clock menu more-arrow no yes

Filed under:

The FTC has reportedly opened an investigation into Amazon’s MGM acquisition

New, 8 comments

Lina Khan’s FTC is going to scrutinize the huge media deal

Illustration by Alex Castro / The Verge

The Federal Trade Commission has opened an investigation into Amazon’s acquisition of MGM, The Information reported Friday. The Information describes the probe as an “in-depth investigation into the deal,” which could signal that it will stretch on for many months. The investigation also means the deal will be scrutinized by an FTC newly headed up by Lina Khan, an antitrust advocate and an Amazon critic.

The FTC is focused on “the larger implications of the deal for Amazon’s market power,” The Information reported based on information from two people who knew of the probe, and that “the FTC is wary of whether the deal will illegally boost Amazon’s ability to offer a wide array of goods and services, and is not just limited to content production and distribution.”

Amazon announced that it had reached a deal to acquire MGM, the studio behind the James Bond franchise, for $8.45 billion on May 26th, but it was widely expected that the merger would receive extra scrutiny from the government. On June 22nd, The Wall Street Journal had reported that the investigation was in the works, and Senator Elizabeth Warren called on the agency to give the deal a “meticulous” review in a letter addressed to Khan and shared exclusively with The Verge on June 29th.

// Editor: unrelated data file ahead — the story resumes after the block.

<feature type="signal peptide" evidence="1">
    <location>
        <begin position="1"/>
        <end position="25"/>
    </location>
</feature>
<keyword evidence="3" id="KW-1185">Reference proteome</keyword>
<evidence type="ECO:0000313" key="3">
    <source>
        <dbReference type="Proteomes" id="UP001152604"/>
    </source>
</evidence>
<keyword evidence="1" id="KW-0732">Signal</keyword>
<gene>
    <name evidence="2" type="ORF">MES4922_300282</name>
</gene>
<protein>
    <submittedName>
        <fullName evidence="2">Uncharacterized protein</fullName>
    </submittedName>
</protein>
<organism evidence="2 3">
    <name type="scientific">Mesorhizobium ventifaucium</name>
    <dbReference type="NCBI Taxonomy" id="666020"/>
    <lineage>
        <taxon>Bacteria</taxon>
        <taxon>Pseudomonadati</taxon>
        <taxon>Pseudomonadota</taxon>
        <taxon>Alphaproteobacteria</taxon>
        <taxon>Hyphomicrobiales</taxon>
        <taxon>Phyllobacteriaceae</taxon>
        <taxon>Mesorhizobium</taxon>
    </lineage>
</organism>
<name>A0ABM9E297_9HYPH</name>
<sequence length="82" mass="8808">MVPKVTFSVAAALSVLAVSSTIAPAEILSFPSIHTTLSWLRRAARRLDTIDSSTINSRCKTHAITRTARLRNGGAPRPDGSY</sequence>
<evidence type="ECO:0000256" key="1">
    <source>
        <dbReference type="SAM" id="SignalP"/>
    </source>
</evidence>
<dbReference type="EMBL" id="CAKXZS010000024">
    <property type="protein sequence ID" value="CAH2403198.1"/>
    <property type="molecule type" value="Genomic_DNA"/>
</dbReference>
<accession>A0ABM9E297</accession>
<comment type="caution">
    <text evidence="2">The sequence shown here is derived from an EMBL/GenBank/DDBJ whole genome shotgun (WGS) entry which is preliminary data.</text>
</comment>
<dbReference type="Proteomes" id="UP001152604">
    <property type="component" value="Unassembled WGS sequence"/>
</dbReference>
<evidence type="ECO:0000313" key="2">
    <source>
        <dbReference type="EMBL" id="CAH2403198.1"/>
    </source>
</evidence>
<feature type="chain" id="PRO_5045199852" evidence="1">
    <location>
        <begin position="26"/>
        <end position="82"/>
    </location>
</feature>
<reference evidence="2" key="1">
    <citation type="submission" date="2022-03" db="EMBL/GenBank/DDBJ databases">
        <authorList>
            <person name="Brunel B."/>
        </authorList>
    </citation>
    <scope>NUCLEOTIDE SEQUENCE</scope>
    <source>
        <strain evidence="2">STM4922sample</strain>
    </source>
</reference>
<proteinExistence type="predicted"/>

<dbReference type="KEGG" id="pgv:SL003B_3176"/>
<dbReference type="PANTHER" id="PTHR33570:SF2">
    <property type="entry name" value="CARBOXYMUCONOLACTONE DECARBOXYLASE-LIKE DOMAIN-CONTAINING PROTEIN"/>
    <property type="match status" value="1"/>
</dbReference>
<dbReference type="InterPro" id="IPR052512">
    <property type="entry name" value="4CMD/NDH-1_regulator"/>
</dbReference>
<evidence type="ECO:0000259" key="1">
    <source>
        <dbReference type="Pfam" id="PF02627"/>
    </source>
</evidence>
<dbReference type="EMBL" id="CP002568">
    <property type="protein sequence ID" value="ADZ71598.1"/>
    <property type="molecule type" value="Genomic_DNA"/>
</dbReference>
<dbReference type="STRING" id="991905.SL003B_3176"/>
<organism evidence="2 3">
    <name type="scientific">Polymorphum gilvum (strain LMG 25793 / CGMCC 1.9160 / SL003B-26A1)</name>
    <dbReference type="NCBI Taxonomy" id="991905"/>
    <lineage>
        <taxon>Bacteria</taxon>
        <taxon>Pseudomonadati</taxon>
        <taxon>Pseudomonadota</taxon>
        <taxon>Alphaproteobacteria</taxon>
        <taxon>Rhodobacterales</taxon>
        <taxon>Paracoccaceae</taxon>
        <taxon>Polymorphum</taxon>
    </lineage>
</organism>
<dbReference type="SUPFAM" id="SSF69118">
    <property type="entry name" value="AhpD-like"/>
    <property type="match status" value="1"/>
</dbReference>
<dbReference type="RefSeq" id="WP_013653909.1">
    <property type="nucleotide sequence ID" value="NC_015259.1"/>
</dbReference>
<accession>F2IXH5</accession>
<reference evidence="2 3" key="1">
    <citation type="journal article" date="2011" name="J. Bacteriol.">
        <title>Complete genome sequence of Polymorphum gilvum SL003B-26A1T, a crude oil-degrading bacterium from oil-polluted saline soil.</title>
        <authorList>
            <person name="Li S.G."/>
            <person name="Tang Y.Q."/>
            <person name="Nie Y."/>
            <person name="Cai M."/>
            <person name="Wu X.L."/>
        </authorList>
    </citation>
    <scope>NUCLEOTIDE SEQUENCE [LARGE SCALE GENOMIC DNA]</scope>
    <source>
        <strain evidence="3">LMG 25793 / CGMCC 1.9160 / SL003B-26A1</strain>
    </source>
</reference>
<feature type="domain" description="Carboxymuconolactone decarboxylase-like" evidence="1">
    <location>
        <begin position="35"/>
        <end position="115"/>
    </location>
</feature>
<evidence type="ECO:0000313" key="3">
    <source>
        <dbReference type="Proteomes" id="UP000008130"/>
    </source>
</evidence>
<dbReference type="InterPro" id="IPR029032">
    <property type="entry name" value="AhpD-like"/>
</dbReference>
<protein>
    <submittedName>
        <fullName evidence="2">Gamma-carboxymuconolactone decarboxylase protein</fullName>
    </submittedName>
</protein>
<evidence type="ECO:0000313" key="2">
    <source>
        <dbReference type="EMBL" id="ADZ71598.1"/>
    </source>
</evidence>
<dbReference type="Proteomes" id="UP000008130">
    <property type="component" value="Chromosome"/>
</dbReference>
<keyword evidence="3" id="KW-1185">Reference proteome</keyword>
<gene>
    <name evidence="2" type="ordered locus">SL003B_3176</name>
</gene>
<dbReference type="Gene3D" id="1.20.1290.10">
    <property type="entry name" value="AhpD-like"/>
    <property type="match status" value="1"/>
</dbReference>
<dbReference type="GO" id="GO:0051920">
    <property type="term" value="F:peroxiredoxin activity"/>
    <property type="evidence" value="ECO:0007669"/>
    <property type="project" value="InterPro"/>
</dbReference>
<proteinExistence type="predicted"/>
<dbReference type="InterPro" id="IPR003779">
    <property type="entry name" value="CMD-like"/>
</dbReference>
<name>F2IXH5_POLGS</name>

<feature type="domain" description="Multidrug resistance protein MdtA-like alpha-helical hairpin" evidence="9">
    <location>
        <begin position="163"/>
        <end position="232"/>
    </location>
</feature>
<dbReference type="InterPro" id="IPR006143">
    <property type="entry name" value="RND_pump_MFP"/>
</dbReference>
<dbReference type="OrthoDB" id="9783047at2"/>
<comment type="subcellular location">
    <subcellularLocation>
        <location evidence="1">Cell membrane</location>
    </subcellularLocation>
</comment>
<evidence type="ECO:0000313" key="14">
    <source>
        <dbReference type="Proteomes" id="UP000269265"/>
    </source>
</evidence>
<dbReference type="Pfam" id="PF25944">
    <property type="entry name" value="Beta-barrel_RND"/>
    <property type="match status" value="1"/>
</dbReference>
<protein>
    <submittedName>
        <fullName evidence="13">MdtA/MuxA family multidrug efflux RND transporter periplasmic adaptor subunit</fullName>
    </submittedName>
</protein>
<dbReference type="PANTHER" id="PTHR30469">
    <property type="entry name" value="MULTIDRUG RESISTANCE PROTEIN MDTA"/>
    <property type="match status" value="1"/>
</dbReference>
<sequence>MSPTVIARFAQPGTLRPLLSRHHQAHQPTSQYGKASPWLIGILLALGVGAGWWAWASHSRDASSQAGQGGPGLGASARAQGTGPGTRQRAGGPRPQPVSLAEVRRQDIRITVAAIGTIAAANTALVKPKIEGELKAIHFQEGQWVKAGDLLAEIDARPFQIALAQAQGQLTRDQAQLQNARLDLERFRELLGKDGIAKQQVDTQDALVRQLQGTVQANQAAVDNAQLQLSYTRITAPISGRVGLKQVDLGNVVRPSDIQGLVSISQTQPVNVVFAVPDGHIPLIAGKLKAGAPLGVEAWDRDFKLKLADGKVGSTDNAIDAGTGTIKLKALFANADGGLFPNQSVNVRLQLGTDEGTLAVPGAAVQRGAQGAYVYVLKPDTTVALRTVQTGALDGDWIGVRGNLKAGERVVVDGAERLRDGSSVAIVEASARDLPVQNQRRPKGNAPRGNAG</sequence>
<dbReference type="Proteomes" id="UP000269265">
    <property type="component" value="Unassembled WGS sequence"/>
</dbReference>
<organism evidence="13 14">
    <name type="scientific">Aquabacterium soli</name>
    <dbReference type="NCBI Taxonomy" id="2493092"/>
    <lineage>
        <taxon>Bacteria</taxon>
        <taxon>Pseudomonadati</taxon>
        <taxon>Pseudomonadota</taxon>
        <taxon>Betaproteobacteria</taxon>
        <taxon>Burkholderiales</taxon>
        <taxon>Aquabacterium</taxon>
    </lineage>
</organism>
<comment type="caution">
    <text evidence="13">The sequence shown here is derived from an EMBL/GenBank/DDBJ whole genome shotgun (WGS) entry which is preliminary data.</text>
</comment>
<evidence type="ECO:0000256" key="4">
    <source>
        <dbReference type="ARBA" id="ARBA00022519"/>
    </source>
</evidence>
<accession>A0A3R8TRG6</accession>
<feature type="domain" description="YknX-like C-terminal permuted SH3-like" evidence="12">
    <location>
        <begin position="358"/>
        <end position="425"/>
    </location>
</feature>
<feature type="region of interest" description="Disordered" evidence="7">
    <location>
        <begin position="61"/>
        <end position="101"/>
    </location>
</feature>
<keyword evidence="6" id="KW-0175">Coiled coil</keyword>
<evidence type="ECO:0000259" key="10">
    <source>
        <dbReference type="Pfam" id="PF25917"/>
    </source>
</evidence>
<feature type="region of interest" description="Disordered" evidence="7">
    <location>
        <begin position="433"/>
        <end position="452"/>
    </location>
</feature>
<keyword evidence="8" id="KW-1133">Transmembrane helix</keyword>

The FTC declined to comment, and Amazon has not replied to a request for comment.

The probe is the latest signal of increased antitrust scrutiny from the Biden administration. And Khan has scrutinized Amazon for years, publishing an article titled “Amazon’s Antitrust Paradox” for the Yale Law Journal in 2017 that was popular in progressive economic policy circles. (Amazon is, unsurprisingly, not a fan of Khan, and has filed a recusal motion calling for her to restrict herself from proceedings involving Amazon.)

Earlier Friday, Biden signed an executive order meant to promote competition that targets right to repair rules, net neutrality, and more.